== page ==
A whole bunch of different stories. I wrote characters specifically for Jacki Weaver and Ben Mendelsohn and then Joel Edgerton. Guy Pearce, who was my first choice for the Leckie character, came on board quite quickly and simply when we sent it to him. Other actors in the film were either actors I knew and loved or actors who came in to test for us. And then there was the giant search for the kids... (big thanks to my casting director Kirsty McGregor because that search wasn't easy).
12. ‘Animal Kingdom’ has been praised for it’s wonderful performances. What are your thoughts on the best way of working with the actors to get the best out of their performance?
You just need to know the material and the world of the film, better than anyone else on set. You need to inspire the actors' confidence in you with that knowledge, and you need to get a feel for how each individual actor likes to work. If you can do that, and you can communicate your thoughts clearly and simply and succinctly, the process is fun – as it should be.
13. Were there times on set when an actor wasn’t as receptive to your direction as you’d like? If so, how did you go about handling this?
If your actors have faith in you and you treat the creation of character as an open collaboration, you'll always get what you want ultimately.
14. Let’s talk a little about how you as the director would approach a certain scene. Firstly, what are your thoughts when it comes to rehearsals? Do you like to rehearse extensively? Or do you prefer to keep it fresh for the set?
Rehearsal is incredibly important just to make sure your actors have found their characters and have found the world of the film generally. But you don't want to thrash it to death in the rehearsal room either - there's something exciting about the discovery of fresh energy on set.
15. Do you use storyboards? How do you convey your vision to the rest of the crew?
I don't like storyboarding, but I do shot-list quite meticulously - usually with location maps. Pre-production generally is that period you spend communicating your vision of the film to your key crew, and you do it usually just through the long and detailed process of answering questions.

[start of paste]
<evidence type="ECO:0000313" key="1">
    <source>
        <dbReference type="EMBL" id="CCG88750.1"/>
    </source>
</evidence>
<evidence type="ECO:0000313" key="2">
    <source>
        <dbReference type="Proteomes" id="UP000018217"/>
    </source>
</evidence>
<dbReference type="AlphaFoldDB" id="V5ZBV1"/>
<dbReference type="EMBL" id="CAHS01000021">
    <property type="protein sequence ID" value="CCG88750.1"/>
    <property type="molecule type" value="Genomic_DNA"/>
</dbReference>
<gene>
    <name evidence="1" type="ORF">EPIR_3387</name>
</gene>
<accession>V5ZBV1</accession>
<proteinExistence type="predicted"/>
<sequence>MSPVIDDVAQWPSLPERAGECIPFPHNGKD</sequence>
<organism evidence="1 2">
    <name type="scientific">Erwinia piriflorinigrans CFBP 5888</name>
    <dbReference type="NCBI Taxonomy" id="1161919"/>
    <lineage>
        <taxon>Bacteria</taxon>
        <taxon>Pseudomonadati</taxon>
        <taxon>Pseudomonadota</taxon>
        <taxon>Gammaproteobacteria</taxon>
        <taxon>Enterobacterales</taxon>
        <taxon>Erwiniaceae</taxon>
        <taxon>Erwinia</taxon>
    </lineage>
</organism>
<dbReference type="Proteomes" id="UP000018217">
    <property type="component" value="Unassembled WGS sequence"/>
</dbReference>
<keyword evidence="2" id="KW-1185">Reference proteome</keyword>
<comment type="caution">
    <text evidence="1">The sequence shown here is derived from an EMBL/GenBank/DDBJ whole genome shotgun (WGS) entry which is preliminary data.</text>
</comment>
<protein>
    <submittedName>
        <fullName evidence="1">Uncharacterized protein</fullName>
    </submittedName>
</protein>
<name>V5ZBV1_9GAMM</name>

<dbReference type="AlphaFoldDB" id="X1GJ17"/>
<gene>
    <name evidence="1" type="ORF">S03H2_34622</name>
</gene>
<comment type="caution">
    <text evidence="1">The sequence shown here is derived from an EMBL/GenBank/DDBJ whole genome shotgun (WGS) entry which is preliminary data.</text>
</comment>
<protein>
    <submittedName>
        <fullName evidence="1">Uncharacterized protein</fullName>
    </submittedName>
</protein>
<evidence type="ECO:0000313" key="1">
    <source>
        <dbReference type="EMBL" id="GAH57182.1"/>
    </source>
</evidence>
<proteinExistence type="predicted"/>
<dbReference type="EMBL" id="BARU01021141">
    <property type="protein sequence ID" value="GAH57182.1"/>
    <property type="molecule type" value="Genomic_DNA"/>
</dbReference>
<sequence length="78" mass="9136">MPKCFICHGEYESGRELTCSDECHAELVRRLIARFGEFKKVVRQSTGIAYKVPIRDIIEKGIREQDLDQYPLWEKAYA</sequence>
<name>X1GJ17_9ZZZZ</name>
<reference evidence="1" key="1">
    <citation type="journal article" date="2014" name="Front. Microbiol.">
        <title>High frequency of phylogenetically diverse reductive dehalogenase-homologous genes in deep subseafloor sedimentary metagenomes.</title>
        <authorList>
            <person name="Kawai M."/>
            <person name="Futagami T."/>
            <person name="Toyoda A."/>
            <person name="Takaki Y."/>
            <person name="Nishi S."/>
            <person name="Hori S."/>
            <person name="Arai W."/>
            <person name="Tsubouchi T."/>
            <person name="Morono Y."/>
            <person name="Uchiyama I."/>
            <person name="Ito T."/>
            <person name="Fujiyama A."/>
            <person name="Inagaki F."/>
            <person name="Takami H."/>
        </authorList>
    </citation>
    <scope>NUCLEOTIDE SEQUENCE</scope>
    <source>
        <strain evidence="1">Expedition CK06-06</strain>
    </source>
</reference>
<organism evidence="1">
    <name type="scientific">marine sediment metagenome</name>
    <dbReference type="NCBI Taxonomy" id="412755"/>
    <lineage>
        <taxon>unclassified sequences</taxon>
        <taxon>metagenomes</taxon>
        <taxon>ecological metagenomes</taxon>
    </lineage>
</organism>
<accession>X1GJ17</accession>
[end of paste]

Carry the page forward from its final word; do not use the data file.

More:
16. What advice can you impart with regards to maintaining a good working relationship with the rest of your crew?
I think it's just important as director that you make yourself a part of the crew, rather than being that person strangely or arrogantly removed from it. I love film sets because, for me, they're a great social exercise. They're like an adrenalized school camp experience. If you share that experience with the people around you, it's rewarding for everybody.
17. How do you approach the amount of coverage a certain scene requires? Again, is this something that you plan out well before during the pre-production stage? Or do you like give yourself the safety-net of having those different options to work with during editing process? Where/How do you strike that balance?
Coverage is the greatest source of anxiety for me on set - it's mainly about a fear of getting into the edit room and realizing you don't have the basic building blocks you need to put the film together. This is why I shot-list meticulously - but even with a meticulous shot-list, you need to be prepared for the almost daily inevitability that that shot-list will change for whatever reason. Knowing you have a great cinematographer and editor with you, as I did with Adam Arkapaw and Luke Doolan respectively, can ease these anxieties considerably.
18. What are some films/filmmakers that you personally admire and why?
In many ways, I'm principally inspired by my little gang of Sydney friends - like Nash and Joel Edgerton and Spencer Susser and Luke Doolan and Kieran Darcy-Smith – and my Melbourne friends like Amiel Courtin-Wilson and Michael Cody and Clayton Jacobson. These are people who have made things happen while I've been trying to make things happen, and that shared energy and anxiety alone is inspiring.
19. What is the biggest/most common mistake you see aspiring filmmakers make?
Not thinking about their audience at all stages of the process. Again, that audience doesn't need to be huge, but it does need to get its money's worth.
20. What advice would you give to any aspiring director?
Stay engaged. Surround yourself with talented friends and peers and just get involved. All relationships and ideas lead to other relationships and ideas and then before you know it, you've got yourself a career. Just be prepared for it to take a long time.
21. What's the best piece of advice you were ever given with regards to this industry?
To embrace compromise (within reason). The creative results can be profoundly rewarding.
22. What personal mantra do you try to live by?
To be grateful that I'm even getting to do this at all.